Dr Beth Cartwright, from the Menopause Research Unit at Guy’s Hospital said: “Local women can help us to extend understanding of the early menopause by taking part in this important research study.  They can choose whether to take treatment or not. 

Through a number of tests, scans and questionnaires over a two year period, we will compare the effects of the different treatments and the no treatment option on bone health, cardiovascular health, sexual function, symptom control, psychological wellbeing and overall quality of life. 

All women taking part will receive comprehensive care relevant to their premature ovarian failure and their participation will help in the treatment of early menopause in the future.”

Participation in the study involves seven visits to the Menopause Research Unit at Guy’s hospital over a two year period.

This includes;

– a screening visit to check eligibility to enrol
– DXA bone scans to monitor bone density
– ultrasound scans to look at the ovaries
– blood tests 

These investigations are carried out at enrolment and after six, 12 and 24 months. 

The DXA bone scan involves a very small amount of radiation which is similar to two days’ exposure to everyday background radiation.  The blood test and ultrasound scan may cause slight discomfort.

For further information about the study, contact Dr Beth Cartwright in the Menopause Research Unit at Guy’s Hospital on 020 7188 3024 or email: beth.cartwright@kcl.ac.uk.  By contacting the unit you are not obliged to take part.

Anyone for a cup of tea?

_MG_6396[1] [320x200].JPGThe menopause can be a very difficult time, but help may be at hand in the shape of a good cuppa.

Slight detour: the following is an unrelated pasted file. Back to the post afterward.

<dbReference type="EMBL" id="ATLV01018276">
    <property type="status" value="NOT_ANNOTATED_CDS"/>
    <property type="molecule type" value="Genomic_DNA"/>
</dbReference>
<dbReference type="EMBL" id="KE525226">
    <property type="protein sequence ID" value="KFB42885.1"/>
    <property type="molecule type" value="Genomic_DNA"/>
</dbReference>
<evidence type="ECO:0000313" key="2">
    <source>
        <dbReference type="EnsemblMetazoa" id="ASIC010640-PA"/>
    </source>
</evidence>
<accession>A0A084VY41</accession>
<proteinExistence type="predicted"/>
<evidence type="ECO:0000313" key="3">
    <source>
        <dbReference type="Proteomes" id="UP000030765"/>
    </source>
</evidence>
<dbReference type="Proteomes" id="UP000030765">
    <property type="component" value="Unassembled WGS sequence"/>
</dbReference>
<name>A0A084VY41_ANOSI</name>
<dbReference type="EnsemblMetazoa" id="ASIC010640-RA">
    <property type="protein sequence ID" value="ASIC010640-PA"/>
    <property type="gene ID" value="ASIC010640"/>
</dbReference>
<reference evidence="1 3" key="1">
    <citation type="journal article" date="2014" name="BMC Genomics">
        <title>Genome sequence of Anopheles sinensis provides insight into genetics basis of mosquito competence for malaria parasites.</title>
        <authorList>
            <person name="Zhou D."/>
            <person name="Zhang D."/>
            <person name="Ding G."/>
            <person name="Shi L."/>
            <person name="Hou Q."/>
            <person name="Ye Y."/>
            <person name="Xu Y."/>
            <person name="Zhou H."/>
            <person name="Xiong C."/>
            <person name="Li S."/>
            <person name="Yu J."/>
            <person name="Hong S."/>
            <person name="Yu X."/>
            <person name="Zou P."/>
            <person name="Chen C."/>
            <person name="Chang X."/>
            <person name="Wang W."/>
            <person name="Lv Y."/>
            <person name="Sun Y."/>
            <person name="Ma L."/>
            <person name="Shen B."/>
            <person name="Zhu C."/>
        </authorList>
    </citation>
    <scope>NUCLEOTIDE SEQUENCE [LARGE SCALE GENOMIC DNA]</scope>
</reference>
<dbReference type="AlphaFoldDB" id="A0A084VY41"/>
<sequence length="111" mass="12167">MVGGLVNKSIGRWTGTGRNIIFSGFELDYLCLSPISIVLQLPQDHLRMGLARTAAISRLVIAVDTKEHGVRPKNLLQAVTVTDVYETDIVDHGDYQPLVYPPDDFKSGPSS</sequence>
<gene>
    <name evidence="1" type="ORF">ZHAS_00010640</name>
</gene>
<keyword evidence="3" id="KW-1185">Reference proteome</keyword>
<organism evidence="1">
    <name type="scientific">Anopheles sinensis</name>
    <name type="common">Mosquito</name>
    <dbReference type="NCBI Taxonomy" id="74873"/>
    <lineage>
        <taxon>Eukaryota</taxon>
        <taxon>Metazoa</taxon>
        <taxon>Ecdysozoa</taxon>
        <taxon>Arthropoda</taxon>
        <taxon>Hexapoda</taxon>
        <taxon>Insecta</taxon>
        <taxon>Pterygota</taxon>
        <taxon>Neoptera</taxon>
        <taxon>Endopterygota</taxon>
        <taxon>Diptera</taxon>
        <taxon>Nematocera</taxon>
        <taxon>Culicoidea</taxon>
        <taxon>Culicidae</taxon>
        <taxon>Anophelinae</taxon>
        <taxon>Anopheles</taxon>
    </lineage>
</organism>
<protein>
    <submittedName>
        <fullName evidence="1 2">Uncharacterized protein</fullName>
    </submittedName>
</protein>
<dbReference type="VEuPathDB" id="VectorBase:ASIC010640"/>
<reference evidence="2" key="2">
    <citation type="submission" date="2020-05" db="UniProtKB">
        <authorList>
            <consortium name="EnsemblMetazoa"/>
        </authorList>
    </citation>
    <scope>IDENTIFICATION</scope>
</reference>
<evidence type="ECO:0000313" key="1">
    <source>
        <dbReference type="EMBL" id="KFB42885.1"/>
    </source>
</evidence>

Tava Tea Wellness Blend uses organically grown whole Sencha, Wuyi Cliff Oolong and Puerh tea leaves of the best grade possible.

These tea leaves contain a vast array of powerful nutrients and have been used for health and healing in China for over 5000 years.

The tea has also become popular amongst women keen to reduce the physical effects of the menopause in addition to promoting general well-being and soothe aches and pains.

The tea’s ingredients increase the drinker’s metabolism and reduce food cravings, which become a problem during heightened hormonal activity associated with the menopause.

Case study 1 – Trudy Leigh, 50, from Loughton, Essex

Trudy gave Tava Tea a try after gaining weight during the early stages of the menopause
She said: ‘I’d always been a slim woman at just over eight stone, but after starting the menopause I gained weight almost overnight. It was a new and uncomfortable experience and no matter what I did, including almost starving myself, I couldn’t shift the extra pounds.’

Trudy has been sipping four cups a day and lost half a stone in three weeks.

Case study 2 – Nicola Chapman, 51, from Bristol